CREST—Out of a Ducal Coronet Or a Griffin rampant coward per Fess Argent and Azure langued Gules grasping in the dexter fore-claw the base limb and in the sinister fore-claw the sinister limb of a jeweled Cross of Saint Cuthbert composed of garnets set in gold all proper.

The division “per fess(e)” means that there is a horizontal colour line of division, here “per Fess Argent and Azure” meaning divided by a horizontal line into the upper silver part and the lower blue part. When it comes to griffins, two schools of thought on the subject emerge: a “straight line” division claiming that there should be a straight horizontal line of division somewhere in the middle of the fantastical beast, sort of “come-hell-or-high-water” cut and whatever ends up cut gets coloured accordingly. This school of thought seems to be more popular with the continental heraldists and is simply following the rules to the letter. The other school of though, the “anatomical” one, argues that the upper or the eagle part of the griffin (heraldic griffin being a mélange of an eagle and a lion) is then coloured in its entirety of the first colour (or metal) and that the lion part gets another colour. It could also be said that the English speaking heraldists claim: the fess should be divided anatomically. The Lion portion of the Griffin should be one colour; the Eagle portion of the Griffin should be another. Mr Lumbley insisted on the second solution and having attested numerous examples of it in the British and Canadian heraldry, I agreed. However, with the Armiger's permission, I here exhibit both solutions, purposely drawn to be very similar.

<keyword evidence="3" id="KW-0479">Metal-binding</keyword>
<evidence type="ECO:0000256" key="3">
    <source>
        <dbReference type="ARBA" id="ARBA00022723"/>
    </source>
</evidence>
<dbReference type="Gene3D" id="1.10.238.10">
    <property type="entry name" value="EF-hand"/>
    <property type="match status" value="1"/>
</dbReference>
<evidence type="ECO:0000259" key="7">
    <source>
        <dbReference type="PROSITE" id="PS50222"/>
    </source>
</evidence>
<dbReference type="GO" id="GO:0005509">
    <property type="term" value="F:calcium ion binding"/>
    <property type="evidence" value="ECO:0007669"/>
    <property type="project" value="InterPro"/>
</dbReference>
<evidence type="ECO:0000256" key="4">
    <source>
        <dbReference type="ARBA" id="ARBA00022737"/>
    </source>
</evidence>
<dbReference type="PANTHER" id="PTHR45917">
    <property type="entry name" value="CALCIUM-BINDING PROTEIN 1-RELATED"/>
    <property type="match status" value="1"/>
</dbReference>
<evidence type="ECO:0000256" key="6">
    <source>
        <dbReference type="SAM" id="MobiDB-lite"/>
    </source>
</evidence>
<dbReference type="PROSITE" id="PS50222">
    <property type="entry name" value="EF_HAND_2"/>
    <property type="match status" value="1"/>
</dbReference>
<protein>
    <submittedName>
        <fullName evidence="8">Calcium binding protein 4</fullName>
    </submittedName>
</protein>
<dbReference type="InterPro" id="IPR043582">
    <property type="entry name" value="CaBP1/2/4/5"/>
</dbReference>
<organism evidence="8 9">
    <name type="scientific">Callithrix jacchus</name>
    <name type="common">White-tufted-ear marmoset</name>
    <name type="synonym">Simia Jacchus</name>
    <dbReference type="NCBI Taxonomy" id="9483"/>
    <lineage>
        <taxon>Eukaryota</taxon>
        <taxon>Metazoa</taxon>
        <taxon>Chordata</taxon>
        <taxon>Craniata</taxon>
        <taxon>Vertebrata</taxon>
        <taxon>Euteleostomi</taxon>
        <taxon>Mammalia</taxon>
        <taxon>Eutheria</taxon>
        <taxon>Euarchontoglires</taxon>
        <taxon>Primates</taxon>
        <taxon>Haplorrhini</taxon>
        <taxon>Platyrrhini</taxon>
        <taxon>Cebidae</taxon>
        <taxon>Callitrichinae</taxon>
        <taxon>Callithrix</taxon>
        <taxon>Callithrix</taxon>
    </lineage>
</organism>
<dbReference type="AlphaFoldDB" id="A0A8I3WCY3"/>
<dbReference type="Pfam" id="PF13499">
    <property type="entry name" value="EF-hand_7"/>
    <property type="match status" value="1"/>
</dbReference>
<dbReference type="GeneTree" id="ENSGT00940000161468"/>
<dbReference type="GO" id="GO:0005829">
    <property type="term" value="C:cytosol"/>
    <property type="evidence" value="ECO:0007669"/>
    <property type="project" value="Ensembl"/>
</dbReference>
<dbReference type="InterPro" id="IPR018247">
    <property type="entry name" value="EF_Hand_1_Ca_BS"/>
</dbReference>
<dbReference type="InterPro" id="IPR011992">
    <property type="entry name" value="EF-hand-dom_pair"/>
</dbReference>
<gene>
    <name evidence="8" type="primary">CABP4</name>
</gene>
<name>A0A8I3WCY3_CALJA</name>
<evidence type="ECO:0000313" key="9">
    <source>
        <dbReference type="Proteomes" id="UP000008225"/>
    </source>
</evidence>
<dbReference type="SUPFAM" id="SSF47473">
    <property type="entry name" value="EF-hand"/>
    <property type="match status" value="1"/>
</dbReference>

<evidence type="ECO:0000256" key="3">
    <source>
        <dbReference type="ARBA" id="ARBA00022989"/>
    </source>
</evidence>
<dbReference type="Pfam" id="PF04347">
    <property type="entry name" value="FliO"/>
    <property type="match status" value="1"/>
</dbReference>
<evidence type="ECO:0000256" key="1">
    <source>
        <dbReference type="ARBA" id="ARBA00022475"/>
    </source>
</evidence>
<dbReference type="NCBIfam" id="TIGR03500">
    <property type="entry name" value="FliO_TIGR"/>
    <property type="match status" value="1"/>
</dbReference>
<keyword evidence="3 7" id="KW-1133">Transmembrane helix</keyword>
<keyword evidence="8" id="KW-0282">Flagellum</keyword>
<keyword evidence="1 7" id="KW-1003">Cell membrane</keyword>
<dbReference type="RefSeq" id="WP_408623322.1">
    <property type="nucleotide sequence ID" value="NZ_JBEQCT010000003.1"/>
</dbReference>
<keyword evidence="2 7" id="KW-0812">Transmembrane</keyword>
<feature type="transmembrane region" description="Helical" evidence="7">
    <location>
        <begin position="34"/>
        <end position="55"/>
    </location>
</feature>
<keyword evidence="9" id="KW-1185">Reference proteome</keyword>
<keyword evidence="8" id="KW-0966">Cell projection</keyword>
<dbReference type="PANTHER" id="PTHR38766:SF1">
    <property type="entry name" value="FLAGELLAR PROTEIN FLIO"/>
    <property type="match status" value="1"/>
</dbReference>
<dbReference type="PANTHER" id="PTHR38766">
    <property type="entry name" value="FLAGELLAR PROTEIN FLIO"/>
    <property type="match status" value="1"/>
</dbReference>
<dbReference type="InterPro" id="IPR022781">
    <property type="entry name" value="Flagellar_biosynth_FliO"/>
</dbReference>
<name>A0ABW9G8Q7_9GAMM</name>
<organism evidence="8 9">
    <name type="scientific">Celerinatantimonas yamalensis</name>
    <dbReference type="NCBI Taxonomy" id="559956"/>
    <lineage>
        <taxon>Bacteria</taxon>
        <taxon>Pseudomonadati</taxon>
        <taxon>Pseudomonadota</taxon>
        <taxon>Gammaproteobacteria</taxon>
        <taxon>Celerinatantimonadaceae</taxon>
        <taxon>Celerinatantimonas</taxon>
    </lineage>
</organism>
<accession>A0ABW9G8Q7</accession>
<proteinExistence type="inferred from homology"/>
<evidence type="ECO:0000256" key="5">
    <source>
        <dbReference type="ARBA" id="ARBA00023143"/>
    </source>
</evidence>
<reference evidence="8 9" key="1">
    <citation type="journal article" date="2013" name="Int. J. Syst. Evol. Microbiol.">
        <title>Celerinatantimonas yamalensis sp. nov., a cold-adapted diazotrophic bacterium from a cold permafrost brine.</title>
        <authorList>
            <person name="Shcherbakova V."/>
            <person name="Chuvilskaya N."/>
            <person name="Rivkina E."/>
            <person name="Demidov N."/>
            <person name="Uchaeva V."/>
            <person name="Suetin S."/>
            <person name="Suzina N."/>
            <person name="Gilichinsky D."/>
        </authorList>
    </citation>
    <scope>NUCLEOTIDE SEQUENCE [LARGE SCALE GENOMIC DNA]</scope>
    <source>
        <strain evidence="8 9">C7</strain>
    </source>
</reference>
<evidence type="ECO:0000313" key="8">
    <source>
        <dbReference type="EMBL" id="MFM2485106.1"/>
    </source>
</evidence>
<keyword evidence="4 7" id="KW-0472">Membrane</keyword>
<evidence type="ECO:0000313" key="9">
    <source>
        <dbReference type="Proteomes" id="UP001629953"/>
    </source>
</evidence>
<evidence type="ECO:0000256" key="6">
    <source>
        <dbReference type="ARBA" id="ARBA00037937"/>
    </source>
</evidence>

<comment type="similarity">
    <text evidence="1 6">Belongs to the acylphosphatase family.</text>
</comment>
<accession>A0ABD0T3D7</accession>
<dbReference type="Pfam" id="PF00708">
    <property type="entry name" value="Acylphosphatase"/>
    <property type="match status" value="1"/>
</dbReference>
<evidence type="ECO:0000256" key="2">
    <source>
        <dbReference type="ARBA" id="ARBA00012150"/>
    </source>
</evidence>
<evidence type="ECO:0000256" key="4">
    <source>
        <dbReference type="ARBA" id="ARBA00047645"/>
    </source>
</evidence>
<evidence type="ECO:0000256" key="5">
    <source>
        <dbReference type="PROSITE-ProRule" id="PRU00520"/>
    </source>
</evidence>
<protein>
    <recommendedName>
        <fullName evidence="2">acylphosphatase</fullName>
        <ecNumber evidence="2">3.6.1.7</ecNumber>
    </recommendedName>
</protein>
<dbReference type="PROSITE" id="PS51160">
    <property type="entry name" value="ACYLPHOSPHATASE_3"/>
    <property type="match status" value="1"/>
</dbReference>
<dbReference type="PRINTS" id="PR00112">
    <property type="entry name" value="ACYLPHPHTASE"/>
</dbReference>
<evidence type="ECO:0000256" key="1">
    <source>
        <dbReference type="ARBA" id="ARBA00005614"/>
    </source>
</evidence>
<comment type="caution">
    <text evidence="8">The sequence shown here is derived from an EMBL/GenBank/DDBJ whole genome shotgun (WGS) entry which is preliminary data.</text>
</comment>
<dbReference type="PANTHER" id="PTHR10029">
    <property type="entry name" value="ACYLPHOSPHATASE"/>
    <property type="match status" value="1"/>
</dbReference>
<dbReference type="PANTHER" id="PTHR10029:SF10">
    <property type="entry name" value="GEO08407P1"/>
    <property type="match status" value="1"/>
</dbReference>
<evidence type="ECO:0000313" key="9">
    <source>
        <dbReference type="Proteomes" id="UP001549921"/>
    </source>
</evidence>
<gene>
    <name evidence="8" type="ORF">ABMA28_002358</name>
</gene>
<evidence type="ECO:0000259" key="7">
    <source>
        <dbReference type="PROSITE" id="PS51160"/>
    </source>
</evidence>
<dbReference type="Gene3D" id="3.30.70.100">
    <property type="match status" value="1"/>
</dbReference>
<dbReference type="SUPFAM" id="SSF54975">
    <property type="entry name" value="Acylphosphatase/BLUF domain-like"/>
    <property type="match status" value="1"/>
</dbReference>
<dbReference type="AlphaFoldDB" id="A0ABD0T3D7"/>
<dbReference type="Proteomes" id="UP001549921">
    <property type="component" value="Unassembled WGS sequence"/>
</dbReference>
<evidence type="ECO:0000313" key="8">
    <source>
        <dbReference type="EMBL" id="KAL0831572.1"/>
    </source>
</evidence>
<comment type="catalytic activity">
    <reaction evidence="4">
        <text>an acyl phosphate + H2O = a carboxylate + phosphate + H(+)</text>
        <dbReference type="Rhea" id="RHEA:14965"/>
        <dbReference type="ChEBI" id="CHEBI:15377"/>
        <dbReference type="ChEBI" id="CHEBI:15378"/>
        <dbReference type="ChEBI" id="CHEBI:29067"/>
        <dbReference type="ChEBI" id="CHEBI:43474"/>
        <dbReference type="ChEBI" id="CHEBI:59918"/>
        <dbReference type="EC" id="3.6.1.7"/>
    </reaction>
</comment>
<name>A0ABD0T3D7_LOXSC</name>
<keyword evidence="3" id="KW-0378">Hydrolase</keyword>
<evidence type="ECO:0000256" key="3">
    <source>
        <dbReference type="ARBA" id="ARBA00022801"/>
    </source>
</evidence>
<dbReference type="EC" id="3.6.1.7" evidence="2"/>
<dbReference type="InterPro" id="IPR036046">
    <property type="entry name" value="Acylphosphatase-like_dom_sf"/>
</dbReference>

The main element of the newly designed Crest is a Griffin. Being half Eagle and half Lion, it represents the American and English heritage of the armiger. Gules, Argent and Azure are the colors of the Union Flag and the flat of the United States as well as the flag of Texas where the armiger was born. The Saint Cuthbert’s cross is a reference to County Durham from whence the family descends. The tail is in the coward position for reverence before divine power represented in the cross.

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